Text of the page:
whistleblowing
Andrew Dane

What is ‘Whistleblowing’?

Whistleblowing is when an employee or worker, or a group of employees or workers knows, or suspects, there is some wrongdoing occurring within the organisation, usually illegal or dishonest practices, and alerts the employer or the relevant authority accordingly. Relevant authorities are likely to be a regulatory body for example the Health & Safety Executive or the Financial Services Authority. In companies, however, an employee disclosing information in an inappropriate manner, for example, contacting the media, could result in disciplinary action being taken against the employee, which may result in dismissal. Employees who whistleblow are protected by the Public Information Disclosure Act 1998 {PIDA} Any employee who takes action under the Public Interest Disclosure Act 1998 is protected from any detriment in relation to any allegations that are made in good faith.

The PIDA 1998 was passed when a series of official enquiries revealed that disasters and scandals, such as the Bristol Royal Infirmary heart operations or the Zeebrugge disaster, may have been prevented if workers who knew about the dangers had not been too frightened to to ‘blow the whistle’.

More recent wrongdoings have been the MPs’ expenses and failings in Mid-Staffordshire NHS Trust.

In the present economic climate there have been other examples of whistleblowing in the financial sector.

The Deputy Chairman of the Financial Services Authority who resigned after being accused of terminating the employment of a senior executive who ‘blew the whistle’ by warning of excessive risk taking at the Bank HBOS.

A report published by Public Concern at Work looked at the first ten years of PIDA showed that most of the calls to the helpline came from from:-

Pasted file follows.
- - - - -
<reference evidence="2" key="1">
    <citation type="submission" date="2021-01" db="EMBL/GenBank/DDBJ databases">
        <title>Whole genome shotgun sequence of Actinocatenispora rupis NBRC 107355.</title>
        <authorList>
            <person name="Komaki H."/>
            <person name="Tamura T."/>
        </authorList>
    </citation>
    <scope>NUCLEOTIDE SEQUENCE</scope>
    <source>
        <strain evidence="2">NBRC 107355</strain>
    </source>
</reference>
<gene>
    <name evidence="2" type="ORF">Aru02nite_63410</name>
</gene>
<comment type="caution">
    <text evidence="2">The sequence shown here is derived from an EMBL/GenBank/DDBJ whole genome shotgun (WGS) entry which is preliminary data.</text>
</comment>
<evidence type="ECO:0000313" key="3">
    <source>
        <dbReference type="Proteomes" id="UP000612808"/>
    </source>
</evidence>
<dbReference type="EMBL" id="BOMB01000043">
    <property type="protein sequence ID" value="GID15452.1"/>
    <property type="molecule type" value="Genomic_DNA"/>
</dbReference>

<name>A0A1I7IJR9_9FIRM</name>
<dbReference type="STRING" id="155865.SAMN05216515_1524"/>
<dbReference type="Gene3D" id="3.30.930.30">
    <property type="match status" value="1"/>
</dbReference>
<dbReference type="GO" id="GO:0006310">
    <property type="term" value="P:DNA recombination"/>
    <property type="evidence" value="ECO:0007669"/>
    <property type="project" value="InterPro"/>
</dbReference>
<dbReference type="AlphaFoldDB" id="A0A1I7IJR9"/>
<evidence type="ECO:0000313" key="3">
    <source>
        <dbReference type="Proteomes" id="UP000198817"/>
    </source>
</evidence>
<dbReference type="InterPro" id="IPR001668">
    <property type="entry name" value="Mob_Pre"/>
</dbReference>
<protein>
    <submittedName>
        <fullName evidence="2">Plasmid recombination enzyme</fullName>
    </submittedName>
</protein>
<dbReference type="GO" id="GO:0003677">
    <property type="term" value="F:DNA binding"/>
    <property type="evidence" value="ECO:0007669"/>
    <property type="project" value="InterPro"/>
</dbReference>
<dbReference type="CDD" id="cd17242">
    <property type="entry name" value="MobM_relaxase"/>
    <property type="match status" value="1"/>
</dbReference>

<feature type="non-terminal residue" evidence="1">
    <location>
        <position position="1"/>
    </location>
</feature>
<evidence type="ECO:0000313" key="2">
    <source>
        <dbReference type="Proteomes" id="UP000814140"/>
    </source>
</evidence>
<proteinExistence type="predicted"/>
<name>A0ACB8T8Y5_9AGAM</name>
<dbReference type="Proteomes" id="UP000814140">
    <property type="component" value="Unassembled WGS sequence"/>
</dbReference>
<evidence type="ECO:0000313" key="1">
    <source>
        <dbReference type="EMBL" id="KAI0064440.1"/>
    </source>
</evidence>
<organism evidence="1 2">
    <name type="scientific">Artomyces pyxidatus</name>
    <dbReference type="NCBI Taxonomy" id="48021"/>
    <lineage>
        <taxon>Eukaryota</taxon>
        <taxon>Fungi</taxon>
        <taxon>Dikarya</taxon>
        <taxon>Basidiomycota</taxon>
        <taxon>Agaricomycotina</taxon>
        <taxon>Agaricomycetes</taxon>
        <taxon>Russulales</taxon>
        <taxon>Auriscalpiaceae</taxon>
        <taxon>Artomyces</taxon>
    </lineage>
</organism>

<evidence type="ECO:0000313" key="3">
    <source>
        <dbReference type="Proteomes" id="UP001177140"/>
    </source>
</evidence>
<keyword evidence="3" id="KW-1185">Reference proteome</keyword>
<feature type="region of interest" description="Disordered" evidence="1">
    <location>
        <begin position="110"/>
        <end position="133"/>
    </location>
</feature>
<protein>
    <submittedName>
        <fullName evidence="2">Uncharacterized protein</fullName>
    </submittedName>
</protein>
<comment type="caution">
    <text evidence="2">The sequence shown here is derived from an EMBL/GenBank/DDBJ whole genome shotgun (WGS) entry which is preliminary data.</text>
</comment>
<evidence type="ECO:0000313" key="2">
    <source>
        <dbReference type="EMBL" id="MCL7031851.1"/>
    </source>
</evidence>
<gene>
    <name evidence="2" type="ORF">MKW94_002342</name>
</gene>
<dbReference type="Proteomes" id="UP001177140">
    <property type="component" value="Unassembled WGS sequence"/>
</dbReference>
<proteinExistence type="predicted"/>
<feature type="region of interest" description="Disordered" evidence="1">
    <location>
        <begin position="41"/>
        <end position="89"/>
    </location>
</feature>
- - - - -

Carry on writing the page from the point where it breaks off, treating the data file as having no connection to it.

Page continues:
• Health and Social Care sector 29%
  • 26% relating to financial malpractice
  • Public safety 12%
  • Financial sector 6%

Some general examples of situations in which it might be appropriate for an employee to report a wrongdoing include:-

  • a breach, or potential breach of Health & Safety legislation
  • financial irregularities
  • harassment of a colleague, customer or other individual
  • damage to the environment
  • the committing of a criminal offence
  • payents in exchange for awarding contracts
  • exposing fraud

This list is not exhaustive as there are many more potential examples of transgressions which may be the subject of whistleblowing.

The whistleblower is usually not directly personally affected by the danger or criminality. Whistleblowing occurs when a worker raises a concern about a danger or illegality that affects others, for example members of the public.

The disclosure does not have to be about the alleged illegal behaviour of the employer, alhough it often is. The disclosure could be about a fellow employee, client or any third party.

Since the case of Parkins v Sudexho Ltd [2002] IRLR 109, EAT employees have been able to make a protected disclosure about a breach of their own Contract of Employment. However, the Government has decided that the whistleblowing legislation was not intended to cover alleged breaches of an individual’s own Contract of Employment and intends to amend the PIDA.

There is a section {5.3} on the Form ET1 Originating Application to the Employment Tribunal whch allows the claimant to make a Protected Disclosure. If the claim is successful then compensation is uncapped.

It is highly recommended that if you do not currently have a ‘Whistleblowing Policy’ in your organisation that you should give serious consideration doing so.

Please contact me for details about how you can introduce an up-to-date Whistleblowing Policy into your organisation.

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